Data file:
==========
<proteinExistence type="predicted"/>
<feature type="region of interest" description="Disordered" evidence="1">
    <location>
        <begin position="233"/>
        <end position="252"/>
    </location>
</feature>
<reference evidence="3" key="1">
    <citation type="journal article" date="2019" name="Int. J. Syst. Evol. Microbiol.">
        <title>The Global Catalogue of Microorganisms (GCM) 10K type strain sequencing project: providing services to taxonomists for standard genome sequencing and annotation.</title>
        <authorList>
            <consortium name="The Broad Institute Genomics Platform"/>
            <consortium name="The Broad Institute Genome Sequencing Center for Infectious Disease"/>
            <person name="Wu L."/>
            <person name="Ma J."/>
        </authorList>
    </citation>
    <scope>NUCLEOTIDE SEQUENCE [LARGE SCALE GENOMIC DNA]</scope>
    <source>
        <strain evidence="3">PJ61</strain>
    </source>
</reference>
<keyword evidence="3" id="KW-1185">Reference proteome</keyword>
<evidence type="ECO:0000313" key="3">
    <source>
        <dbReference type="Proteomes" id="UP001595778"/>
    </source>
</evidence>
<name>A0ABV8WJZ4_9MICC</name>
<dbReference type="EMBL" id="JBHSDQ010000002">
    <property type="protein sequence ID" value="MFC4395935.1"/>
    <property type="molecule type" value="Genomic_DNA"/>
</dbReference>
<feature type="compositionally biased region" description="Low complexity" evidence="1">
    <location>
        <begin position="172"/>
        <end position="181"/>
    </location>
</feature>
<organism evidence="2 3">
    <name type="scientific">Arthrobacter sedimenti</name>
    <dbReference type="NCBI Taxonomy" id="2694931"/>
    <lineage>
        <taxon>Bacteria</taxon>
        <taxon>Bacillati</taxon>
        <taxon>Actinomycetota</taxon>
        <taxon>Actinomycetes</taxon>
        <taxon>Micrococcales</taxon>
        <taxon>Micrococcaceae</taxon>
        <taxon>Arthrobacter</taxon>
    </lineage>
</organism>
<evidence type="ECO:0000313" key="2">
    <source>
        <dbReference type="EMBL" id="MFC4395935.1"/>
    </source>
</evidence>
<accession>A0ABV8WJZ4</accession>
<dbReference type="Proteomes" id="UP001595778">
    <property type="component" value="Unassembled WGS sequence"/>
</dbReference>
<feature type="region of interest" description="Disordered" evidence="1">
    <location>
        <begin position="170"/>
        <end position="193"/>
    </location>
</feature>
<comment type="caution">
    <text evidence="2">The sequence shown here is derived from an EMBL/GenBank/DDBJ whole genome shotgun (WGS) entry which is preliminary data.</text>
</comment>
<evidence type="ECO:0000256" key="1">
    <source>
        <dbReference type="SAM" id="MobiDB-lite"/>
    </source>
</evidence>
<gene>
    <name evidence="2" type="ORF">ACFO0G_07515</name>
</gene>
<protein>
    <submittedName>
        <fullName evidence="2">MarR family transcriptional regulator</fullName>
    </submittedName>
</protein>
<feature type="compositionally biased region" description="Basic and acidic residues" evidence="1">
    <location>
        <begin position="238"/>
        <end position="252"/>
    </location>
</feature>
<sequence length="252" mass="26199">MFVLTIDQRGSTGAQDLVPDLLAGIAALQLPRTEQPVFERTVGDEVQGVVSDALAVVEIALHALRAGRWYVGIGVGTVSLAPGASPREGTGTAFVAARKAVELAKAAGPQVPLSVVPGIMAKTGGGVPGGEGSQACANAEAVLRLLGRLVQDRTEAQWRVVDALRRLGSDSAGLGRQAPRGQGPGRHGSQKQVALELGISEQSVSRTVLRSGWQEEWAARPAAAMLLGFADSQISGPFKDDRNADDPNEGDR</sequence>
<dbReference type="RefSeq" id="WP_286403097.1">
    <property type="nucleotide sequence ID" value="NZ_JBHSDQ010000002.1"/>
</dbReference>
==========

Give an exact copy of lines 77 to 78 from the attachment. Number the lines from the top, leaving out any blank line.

    <name evidence="2" type="ORF">ACFO0G_07515</name>
</gene>